Alumni Research

July 5, 2018 at 9:39 pm

Drabold Group Visualizes Electric Conduction in Computer Memory Materials

The authors modeled space-projected conductivity of several CBRAM materials. In this figure, oxygen atoms are shown in red, copper atoms in blue, and aluminium atoms in green.

The authors modeled space-projected conductivity of several CBRAM materials. In this figure, oxygen atoms are shown in red, copper atoms in blue, and aluminium atoms in green.

By Amanda Biederman
NQPI editorial intern

In a paper published in Rapid Research Letters this week, a team of current and former Ohio University researchers reported a new theoretical method to determine the electrical conductive properties of a type of material that is important for the development of new computer memory devices.

The paper, titled “Spatial Projection of Electronic Conductivity: The Example of Conducting Bridge Memory Materials,” was authored by recent alum Dr. Kiran Prasai (Ph.D., 2017); current graduate students Kashi Subedi and Kaelyn Ferris; former postdoctoral researcher Parthapratim Biswas; and Dr. David Drabold, Distinguished Professor of Physics & Astronomy. Drabold and Dr. Gang Chen, Associate Professor of Physics & Astronomy, are currently funded by the National Science Foundation to research these materials.

Conducting bridge random access memory (CBRAM) materials are likely to be key in the development of next-generation computer memory systems. CBRAM is non-volatile, meaning that it can retrieve stored data without requiring a continuous power source.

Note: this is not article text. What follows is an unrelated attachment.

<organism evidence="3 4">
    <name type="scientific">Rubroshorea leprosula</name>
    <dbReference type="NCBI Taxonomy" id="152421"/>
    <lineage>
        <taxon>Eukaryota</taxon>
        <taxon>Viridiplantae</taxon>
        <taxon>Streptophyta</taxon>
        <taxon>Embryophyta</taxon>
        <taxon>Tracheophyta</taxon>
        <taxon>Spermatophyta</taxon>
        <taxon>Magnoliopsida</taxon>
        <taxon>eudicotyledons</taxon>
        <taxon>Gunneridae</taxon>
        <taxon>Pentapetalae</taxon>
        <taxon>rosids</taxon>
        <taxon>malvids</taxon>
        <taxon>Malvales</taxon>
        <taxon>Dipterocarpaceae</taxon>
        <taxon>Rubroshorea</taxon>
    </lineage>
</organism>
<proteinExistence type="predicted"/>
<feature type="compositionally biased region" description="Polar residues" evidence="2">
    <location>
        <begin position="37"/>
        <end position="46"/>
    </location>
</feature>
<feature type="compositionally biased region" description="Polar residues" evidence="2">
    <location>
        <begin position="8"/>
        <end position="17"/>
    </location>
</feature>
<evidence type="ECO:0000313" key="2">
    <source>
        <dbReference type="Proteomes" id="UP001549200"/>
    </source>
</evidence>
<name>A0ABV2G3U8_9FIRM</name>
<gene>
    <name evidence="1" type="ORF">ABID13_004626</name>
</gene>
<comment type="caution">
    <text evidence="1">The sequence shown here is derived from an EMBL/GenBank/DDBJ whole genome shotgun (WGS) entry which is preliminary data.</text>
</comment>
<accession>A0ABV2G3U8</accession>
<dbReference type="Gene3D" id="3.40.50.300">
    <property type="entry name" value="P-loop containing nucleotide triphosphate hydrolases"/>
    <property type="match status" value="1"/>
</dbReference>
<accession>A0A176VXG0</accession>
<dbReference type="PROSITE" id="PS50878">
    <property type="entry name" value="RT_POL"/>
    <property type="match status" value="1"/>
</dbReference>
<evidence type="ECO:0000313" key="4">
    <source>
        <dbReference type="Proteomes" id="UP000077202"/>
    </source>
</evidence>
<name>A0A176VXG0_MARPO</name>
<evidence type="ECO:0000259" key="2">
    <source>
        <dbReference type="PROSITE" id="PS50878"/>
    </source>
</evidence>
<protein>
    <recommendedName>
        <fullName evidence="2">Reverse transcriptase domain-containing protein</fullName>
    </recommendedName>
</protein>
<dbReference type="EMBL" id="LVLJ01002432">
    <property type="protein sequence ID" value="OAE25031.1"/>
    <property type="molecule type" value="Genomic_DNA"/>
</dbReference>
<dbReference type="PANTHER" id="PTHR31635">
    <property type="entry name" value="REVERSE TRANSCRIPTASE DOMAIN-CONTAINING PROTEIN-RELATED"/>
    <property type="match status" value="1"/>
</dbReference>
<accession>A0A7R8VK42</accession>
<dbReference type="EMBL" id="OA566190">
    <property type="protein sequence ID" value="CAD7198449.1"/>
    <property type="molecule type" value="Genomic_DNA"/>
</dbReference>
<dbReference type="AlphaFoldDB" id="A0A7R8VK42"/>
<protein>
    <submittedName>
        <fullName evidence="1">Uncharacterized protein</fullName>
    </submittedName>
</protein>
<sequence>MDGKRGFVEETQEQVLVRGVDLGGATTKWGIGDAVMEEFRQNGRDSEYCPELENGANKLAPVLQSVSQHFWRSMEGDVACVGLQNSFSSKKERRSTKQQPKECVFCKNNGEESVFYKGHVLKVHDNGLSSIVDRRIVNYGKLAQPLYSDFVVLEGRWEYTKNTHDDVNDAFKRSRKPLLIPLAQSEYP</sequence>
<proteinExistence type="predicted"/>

“The utility of the materials is well established, but the understanding of atomistic processes that enable memory operation is highly incomplete,” Drabold said.

The team modeled two different CBRAM materials, one involving an oxide (alumina) matrix and the other a chalcogenide matrix. They found that in the oxide, the copper ions clustered together. This behavior was not observed in the chalcogenide. This revealed a fundamental difference in how practical CBRAM devices function, depending upon their chemical composition.

To determine the electronic consequences of these discoveries, the team estimated a space-projected conductivity using a standard result known as the Kubo-Greenwood formula. From these calculations, they were able to determine which parts of a network are capable of conducting an electric current.

“In its usual form the Kubo formula just estimates the conductivity, but does not indicate conduction-active parts of the material,” Drabold said.

The team wrote that their analyses have provided novel insights the atomic structure of CBRAM devices. Additionally, they have shown how to use the Kubo formula to gain detailed insight into electronic conduction in this and many other advanced materials.

Abstract: Conducting bridge random access memory materials have special promise for FLASH memory, other applications beside, and also special potential for continued miniaturization. They are electronic materials of unique flexibility. Here, we offer new models of Cu‐doped alumina, and reveal qualitative differences in the behavior of transition metal ions in chalcogenide and oxide hosts, showing that Cu clusters in an amorphous alumina host, in contrast with chalcogenides in which the metal atoms do not cluster. We further elucidate the processes of electron transport. To determine these, the Kubo–Greenwood formula is cast in a form to enable the estimate of a space‐projected conductivity. The method reveals those parts of the networks that may conduct a current (or absorb radiation at frequency ω).

 

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